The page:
A Force More Powerful: A Century of Non-violent Conflict (Anglais) Broché – 5 octobre 2001
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Commentaires client les plus utiles sur Amazon.com
I grew up in the 1960s learning about “peaceful resistance” and “civil disobedience.” These terms take my thoughts to Martin Luther King and Mohandas Gandhi. You’ll read of the non-violent movements these men nursed into being, and about other compelling stories of people who used right, reason and universal ethics instead of guns and bombs to defeat dictatorship and disenfranchisement: Solidarity in Poland; Denmark vs. the Nazis, Argentineans and Chileans, South Africans and Palestinians, Filipinos, Salvadorans, and many others.
Two things make this book stand out. First, it presents non-violent conflict as a methodology that is divorced from a particular creed, flag or political ideology. Readers who can’t let go of strong geopolitical biases or religious beliefs may be scandalized by some of the people and institutions cast as “heroes” of the non-violent movements chronicled here. The authors are challenging us to get past our biases so that we can understand something more universal than our political or nationalistic preferences might allow, about the relationship between people and their rulers.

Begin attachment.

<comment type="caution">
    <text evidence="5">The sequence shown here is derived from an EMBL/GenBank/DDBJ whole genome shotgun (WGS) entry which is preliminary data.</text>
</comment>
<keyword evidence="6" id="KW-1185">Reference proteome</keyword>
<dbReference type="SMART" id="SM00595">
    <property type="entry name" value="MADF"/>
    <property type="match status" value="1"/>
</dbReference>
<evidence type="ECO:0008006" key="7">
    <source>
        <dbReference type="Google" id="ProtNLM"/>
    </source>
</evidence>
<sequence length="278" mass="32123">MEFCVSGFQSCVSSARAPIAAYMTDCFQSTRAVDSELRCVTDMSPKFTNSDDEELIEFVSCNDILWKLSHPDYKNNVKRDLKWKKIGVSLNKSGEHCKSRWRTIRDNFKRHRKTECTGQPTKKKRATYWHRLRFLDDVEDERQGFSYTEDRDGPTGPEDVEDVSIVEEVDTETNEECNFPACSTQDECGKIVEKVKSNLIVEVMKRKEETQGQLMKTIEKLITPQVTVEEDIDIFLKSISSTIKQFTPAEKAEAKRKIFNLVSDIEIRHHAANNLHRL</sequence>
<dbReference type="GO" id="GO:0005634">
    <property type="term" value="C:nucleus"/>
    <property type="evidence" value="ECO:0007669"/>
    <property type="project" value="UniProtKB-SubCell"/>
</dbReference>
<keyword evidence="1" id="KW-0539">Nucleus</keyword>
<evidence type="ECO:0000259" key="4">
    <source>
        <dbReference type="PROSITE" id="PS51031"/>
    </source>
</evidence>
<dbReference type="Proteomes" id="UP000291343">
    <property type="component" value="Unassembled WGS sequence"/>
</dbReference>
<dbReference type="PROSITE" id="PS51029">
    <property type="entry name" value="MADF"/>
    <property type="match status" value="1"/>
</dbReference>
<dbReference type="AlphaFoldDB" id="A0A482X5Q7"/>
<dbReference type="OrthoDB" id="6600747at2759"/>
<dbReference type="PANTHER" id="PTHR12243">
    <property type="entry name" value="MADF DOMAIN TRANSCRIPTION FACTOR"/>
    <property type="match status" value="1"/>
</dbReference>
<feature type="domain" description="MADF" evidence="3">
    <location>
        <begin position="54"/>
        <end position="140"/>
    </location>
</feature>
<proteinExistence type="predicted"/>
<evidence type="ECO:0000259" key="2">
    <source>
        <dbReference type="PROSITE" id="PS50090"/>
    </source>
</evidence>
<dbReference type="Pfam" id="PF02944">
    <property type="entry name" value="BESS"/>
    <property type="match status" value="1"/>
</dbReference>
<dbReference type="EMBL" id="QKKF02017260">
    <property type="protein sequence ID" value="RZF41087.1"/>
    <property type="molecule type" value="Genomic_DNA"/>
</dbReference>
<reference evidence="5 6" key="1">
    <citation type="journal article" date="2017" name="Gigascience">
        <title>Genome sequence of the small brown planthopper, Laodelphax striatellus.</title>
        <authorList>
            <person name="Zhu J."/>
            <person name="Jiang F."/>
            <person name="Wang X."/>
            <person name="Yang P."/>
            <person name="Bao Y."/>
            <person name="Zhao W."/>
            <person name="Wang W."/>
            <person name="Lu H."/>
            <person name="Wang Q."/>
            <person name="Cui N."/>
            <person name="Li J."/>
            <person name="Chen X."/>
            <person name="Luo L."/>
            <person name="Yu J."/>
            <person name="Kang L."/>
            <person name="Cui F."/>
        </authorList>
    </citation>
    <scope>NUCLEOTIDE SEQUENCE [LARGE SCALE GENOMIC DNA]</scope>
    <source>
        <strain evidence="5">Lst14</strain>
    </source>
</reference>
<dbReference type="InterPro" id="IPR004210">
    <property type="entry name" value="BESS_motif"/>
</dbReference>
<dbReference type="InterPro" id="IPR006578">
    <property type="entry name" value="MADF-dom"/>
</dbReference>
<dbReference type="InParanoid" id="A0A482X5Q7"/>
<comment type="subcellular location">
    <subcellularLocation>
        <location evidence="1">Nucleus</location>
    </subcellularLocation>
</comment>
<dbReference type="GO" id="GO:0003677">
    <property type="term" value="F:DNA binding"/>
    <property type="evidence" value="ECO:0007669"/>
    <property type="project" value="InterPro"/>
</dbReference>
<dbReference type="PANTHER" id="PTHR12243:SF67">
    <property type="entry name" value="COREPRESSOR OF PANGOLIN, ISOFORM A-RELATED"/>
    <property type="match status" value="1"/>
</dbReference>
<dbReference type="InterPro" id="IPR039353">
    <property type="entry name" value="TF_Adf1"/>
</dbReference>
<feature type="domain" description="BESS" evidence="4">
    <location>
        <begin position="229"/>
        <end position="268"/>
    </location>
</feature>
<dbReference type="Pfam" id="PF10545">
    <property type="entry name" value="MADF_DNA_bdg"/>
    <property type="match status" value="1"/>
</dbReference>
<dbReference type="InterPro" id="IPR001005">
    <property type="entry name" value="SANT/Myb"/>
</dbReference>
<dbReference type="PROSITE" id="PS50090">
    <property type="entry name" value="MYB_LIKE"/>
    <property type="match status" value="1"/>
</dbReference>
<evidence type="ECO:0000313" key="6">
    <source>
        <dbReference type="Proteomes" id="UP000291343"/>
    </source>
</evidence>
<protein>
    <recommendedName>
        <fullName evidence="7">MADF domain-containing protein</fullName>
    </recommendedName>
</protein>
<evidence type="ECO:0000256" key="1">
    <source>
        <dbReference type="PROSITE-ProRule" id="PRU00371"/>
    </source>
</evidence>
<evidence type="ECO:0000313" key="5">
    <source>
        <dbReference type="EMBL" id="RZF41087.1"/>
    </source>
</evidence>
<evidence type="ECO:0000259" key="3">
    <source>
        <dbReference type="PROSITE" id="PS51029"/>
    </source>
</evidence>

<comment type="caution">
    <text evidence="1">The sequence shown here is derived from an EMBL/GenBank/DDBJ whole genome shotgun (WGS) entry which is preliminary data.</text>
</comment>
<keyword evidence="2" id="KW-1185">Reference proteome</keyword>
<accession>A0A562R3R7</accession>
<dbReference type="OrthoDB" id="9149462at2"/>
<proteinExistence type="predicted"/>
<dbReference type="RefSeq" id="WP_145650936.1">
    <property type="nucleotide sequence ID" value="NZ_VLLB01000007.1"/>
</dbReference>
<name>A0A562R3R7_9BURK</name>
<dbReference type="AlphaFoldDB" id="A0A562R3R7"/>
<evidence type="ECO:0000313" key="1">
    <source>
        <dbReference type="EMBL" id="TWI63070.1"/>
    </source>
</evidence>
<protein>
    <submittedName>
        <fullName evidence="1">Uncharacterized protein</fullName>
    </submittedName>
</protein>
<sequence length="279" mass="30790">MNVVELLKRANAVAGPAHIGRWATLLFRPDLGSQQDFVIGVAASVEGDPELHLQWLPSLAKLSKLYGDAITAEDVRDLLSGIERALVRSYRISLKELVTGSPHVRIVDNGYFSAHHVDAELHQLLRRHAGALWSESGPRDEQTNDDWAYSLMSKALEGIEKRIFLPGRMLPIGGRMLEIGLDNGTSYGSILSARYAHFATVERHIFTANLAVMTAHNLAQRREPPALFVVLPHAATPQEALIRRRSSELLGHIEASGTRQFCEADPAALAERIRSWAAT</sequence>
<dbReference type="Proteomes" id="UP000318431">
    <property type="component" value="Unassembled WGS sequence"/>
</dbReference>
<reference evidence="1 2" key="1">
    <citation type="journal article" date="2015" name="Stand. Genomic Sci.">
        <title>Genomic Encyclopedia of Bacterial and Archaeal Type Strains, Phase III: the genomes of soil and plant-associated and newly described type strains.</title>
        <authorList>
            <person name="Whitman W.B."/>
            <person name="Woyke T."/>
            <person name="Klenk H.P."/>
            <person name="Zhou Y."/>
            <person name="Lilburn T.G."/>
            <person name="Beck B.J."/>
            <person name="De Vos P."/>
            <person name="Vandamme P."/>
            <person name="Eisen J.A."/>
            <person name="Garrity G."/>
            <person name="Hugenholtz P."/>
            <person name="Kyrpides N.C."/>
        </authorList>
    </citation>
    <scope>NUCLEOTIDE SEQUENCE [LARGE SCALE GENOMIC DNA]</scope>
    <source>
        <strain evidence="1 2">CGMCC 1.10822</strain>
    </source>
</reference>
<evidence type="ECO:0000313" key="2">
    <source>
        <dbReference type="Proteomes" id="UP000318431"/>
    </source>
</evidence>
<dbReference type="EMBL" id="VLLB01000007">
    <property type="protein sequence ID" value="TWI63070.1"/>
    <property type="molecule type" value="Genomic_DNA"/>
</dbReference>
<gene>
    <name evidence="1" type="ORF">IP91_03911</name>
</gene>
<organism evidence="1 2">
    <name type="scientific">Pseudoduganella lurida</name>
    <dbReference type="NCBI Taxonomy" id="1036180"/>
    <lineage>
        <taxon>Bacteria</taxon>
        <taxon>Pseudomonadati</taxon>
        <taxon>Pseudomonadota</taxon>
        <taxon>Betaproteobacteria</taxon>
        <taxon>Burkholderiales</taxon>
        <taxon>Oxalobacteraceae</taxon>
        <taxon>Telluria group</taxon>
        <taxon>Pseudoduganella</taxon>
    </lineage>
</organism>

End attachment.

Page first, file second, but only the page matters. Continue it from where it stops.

Many are familiar with the Enlightenment idea that a government’s legitimacy is derived from consent of the governed. Ackerman and Duvall want us to see this not as a slogan or even a noble ideal to which we should aspire: but as universal truth all governments ignore at their peril, and that any oppressed people group can harness in the fight to exercise their inherent human rights.
Second, the authors draw conclusions that guide people into changing the relationship between themselves and their oppressors. Along with successes, you’ll read about failures and of victories that could have been bigger had the movement been better-organized, more patient, better-trained, more committed to developing and exercising the ability to self-govern even during the struggle; and more pure in its commitment to non-violence.
Today’s cell phones and Internet provide unprecedented opportunities for the oppressed to get the story out and create a global movement to isolate the oppressor from the support they usually need to stay in power. Questions arise from this: Is every group who claims they are being oppressed and who take up non-violent conflict, worthy of support? How do we know the degree to which the things we’re given as evidence of the oppression are real or staged? The media has traditionally played the “curation” and “editorial” roles in deciding what is newsworthy and how it’s spun: can they still be trusted? The book may bring these questions into sharper focus.
It’s dense reading, and repetitive at times. Readers may want to slow down to understand the historical details that are less familiar to them, or perhaps to opt for the DVD version that aired on PBS. The attempts to relate the separate movements together sometimes help to clarify principles of effective non-violent resistance, and other times seem a bit forced. Those are the criticisms. The rest is all praise.
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